Zhang 2015 Abstract MiPschool Greenville 2015

From Bioblast
Jump to: navigation, search
Skeletal muscle NAMPT overexpression prevents mitochondrial dysfunction during hindlimb unloading induced muscle atrophy.

Link:

Zhang X, Gabriel M, Goodpaster BH, Gardell SJ, Smith SR, Coen PM (2015)

Event: MiPschool Greenville 2015

Periods of skeletal muscle disuse lead to mitochondrial dysfunction, which in turn contributes to muscle atrophy and weakness [1]. While the mechanisms responsible for metabolic dysfunction during muscle disuse have yet to be elucidated, recent evidence has implicated members of the sirtuin (SIRT) family [2,3]. In particular, SIRT1 and 3 regulate mitochondrial biogenesis, lipid oxidation, and reactive oxygen species (ROS) emission. Nicotinamide adenine dinucleotide (NAD+) is an obligatory co-substrate for sirtuins [4]. Brisk intracellular consumption of NAD+ is counterbalanced by its continued synthesis in part due to the action of nicotinamide phosphoribosyltransferase (NAMPT), the putative rate-limiting enzyme in the NAD+ salvage pathway. We hypothesized that elevated NAD+ in skeletal muscle during muscle disuse would maintain mitochondrial function and preserve muscle mass.

To test this hypothesis, male C57BL/6 mice with muscle specific NAMPT transgenic overexpression (NamptTG) and non-transgenic (NT) littermates were divided into four groups: TG (TG-U) and NT (NT-U) 10 days of unloading, and TG (TG-C) and NT (NT-C) 10 days of control. Following the treatments, mice were sacrificed by CO2 asphyxiation. Hind limb muscle groups were harvested, weighed and snap frozen. Permeabilized fiber bundles were prepared from the right soleus to measure mitochondrial respiration (Oroboros Oxygraph-2k), H2O2 emission and calcium retention capacity (CRC).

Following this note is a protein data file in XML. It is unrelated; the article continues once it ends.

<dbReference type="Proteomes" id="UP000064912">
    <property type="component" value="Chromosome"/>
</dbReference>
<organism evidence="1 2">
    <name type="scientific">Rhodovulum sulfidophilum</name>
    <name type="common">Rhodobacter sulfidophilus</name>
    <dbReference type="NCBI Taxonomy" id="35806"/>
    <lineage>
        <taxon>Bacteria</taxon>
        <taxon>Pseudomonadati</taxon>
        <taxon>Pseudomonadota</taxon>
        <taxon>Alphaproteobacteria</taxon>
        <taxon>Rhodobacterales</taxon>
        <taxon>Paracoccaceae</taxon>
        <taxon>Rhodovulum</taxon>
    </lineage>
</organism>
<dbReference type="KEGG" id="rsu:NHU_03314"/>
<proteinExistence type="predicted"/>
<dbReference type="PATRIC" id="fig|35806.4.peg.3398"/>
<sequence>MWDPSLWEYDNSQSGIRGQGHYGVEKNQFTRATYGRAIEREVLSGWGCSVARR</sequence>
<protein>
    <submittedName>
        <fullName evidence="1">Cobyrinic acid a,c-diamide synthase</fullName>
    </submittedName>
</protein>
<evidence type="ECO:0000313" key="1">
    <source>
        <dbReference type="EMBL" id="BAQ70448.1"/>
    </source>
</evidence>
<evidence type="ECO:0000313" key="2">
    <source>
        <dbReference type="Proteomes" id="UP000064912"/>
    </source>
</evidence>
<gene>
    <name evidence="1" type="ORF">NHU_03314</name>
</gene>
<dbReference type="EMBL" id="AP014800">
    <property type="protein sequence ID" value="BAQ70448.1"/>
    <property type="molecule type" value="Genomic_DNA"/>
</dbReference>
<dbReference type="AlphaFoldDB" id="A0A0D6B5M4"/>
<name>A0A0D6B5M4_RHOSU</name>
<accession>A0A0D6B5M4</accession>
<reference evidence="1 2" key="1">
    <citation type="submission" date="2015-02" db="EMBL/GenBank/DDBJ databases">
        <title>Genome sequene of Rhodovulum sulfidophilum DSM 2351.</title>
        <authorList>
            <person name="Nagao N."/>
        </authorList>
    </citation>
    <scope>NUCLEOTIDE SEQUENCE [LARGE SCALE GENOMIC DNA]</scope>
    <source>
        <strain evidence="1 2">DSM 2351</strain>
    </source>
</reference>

Food intake and body weight did not change over the 10-day treatments. A similar degree of soleus atrophy was observed in NT and NamptTG mice following hindlimb unloading. While mitochondrial dysfunction was evident in the soleus of NT-U mice, NamptTG-U mice were protected from the negative effects of unloading. Respiration (71.8%, P = 0.0017) and CRC (81.7%, p = 0.039) were lower in the NT-U compared to NamptTG-U. H2O2 emission increased to a greater degree in the NT-U compared to NamptTG-U (119.4%, p =0.023).

These studies reveal for the first time that increased NAMPT (~8-fold) and NAD+ (~1.7-fold) in skeletal muscle prevented the loss of mitochondrial function by disuse, independent of muscle atrophy. Future studies should focus on whether NamptTG also preserves insulin sensitivity with unloading and capacity to recover (hypertrophy) with reloading.


O2k-Network Lab: US FL Orlando Goodpaster BH, US FL Orlando Translational Research Institute


Labels: MiParea: Respiration, mt-Biogenesis;mt-density 


Organism: Mouse  Tissue;cell: Skeletal muscle  Preparation: Permeabilized tissue 



HRR: Oxygraph-2k, Ca  Event: Poster 


Affiliations

1-Translational Research Inst Metabolism Diabetes, Florida Hospital; 2-Diabetes Obesity Research Center, Sanford-Burnham-Prebys Med Discovery Inst, Orlando, FL, USA. -

References and acknowledgements

  1. Powers SK, Wiggs MP, Duarte JA, Zergeroglu AM, Demirel HA (2012) Mitochondrial signaling contributes to disuse muscle atrophy. Am J Physiol Endocrinol Metabol 303:E31-9.
  2. Lee D, Goldberg AL. (2013) SIRT1 protein, by blocking the activities of transcription factors FoxO1 and FoxO3, inhibits muscle atrophy and promotes muscle growth. J Biol Chem. 288:30515-26.
  3. Lin L, Chen K, Abdel Khalek W, Ward JL 3rd, Yang H, Chabi B, Wrutniak-Cabello C, Tong Q (2014) Regulation of skeletal muscle oxidative capacity and muscle mass by SIRT3. PloS one 9:e85636.
  4. Canto C, Menzies KJ, Auwerx J (2015) NAD metabolism and the control of energy homeostasis: a balancing act between mitochondria and the nucleus. Cell Metabol 22:31-53.

Grant Support: This research was supported a grant from National Institute of Aging (AG044437-PMC)